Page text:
Firstly, if you have had Covid within the last 90 days I would always go for antigen as otherwise, you can still test positive after having Covid for up to 90 days, particularly with a PCR test. You could instead choose to provide proof that you have recovered as per the above guidelines but this can be more hassle given you need a letter stating you have had Covid. You could try an NHS test first to see if you are still testing positive before deciding which to do. 

I would also tend towards picking a lateral flow for other reasons. Obviously, it is much cheaper with supervised tests costing around £30. Secondly, it gives you more flexibility when you have it since you don’t need to allow days for the test results to come back. Finally, if something goes wrong and you don’t get your test results, the test provider would have time to give you another test and get the results back.

If you are staying at the airport the night before, you may want to consider getting there early and getting a lateral flow test the day before. That is my plan when I got to the US. Often tests at the major airports are slightly cheaper since they are sometimes subsidised for passengers. 

When choosing a test provider for a lateral flow test, make sure you read the fine print. Most lateral flow tests give you results within an hour. However, some companies only guarantee the certificate to come back within 24 hours, so double check when you would actually get the paperwork.  The Covid Testing Network lists most test providers in the UK and you can sort by location, postal tests, type of test and rating. 

If you are unsure about entering the US you can use this page to guide you through the questions. 

7 Comments on "NEWS: US rules for entry testing and children – which tests do you need and which to choose"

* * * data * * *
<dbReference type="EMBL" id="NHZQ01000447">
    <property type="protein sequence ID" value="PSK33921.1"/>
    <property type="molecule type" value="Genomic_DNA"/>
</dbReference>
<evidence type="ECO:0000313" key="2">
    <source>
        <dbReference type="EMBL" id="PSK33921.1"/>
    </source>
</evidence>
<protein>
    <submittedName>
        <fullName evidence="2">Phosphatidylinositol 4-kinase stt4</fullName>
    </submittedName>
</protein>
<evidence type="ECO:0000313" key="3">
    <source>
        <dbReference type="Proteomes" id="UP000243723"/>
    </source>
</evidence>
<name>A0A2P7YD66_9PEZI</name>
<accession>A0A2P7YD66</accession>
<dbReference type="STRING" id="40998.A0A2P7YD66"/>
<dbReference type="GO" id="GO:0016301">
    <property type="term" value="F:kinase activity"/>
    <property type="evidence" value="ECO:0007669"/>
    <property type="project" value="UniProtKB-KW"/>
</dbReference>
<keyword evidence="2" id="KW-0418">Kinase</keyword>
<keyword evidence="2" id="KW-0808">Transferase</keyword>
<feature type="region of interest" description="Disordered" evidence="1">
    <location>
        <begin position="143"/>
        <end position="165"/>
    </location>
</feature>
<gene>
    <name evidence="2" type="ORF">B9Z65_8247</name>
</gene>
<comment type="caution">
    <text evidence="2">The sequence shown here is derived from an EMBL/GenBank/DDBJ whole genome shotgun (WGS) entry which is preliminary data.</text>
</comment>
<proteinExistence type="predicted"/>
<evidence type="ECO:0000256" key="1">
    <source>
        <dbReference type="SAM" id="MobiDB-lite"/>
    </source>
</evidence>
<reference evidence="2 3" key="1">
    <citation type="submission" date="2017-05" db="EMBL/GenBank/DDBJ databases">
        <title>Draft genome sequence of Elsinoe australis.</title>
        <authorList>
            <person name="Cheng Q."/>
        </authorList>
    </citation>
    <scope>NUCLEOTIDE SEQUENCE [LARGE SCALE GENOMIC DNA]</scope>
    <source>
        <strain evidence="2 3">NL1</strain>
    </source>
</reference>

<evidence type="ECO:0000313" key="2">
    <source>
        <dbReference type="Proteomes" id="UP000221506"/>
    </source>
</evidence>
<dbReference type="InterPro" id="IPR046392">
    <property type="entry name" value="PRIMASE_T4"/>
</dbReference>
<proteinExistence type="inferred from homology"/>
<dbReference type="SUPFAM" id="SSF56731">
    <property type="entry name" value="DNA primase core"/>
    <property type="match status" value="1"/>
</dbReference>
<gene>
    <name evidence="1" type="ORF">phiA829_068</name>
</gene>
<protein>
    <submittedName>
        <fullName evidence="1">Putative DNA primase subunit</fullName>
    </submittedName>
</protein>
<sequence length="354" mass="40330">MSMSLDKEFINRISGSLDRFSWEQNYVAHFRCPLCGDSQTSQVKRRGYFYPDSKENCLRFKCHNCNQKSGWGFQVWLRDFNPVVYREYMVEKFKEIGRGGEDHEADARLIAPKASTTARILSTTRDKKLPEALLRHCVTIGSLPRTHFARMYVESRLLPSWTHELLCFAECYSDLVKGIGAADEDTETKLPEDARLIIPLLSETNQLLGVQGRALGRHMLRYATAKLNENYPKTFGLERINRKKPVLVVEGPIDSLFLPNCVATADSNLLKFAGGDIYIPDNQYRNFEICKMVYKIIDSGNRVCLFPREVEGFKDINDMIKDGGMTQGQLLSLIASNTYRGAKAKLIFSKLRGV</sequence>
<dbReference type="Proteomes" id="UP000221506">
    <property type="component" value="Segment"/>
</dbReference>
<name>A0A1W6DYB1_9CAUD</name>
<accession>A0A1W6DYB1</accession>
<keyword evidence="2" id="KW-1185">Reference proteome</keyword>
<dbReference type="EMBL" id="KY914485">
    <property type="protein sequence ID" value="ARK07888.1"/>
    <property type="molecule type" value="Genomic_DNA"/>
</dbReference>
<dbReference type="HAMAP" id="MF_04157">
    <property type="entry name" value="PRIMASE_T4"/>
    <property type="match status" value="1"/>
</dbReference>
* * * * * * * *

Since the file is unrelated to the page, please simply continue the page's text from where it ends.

1. In order to get a cheap Business fare to US, I’m flying from LGW to MXP, overnighting there before going on to MIA, what would be your recommendation for testing?

    • I’d go for Express Test. Used them lots of times. Professional, friendly and reliable. They have a centre in the North Terminal with antigen from £35. There’s also a drive through. The only thing I would caution with Express Test is that some emails such as hotmail don’t like the automated emails they send. This only seems to happen with the QR code they send for the appointment. So check plenty of time that you received the QR code for the appointment as you can request another one online. You can still test without it, but it’s more hassle.

    • Appreciate your reply. Just another small query which I’d appreciate your input, the return is the same route travelling back to LGW via MXP, what are your thoughts or take on thisfor testing?

      • If you mean day 2, I’d just do a postal cheap rapid test. Chromonics are pretty cheap and reliable at £18 with BA discount.

  2. Hi Michelle, are there any special Covid forms/attestations that you have to fill in for the US? I see something along those lines on the VeriFLY checklist.

    • Yes there is the attestation on Verifly. Not sure how you do it without that. I didn’t see anything handed out on the plane so guessing you’d have to do it yourself.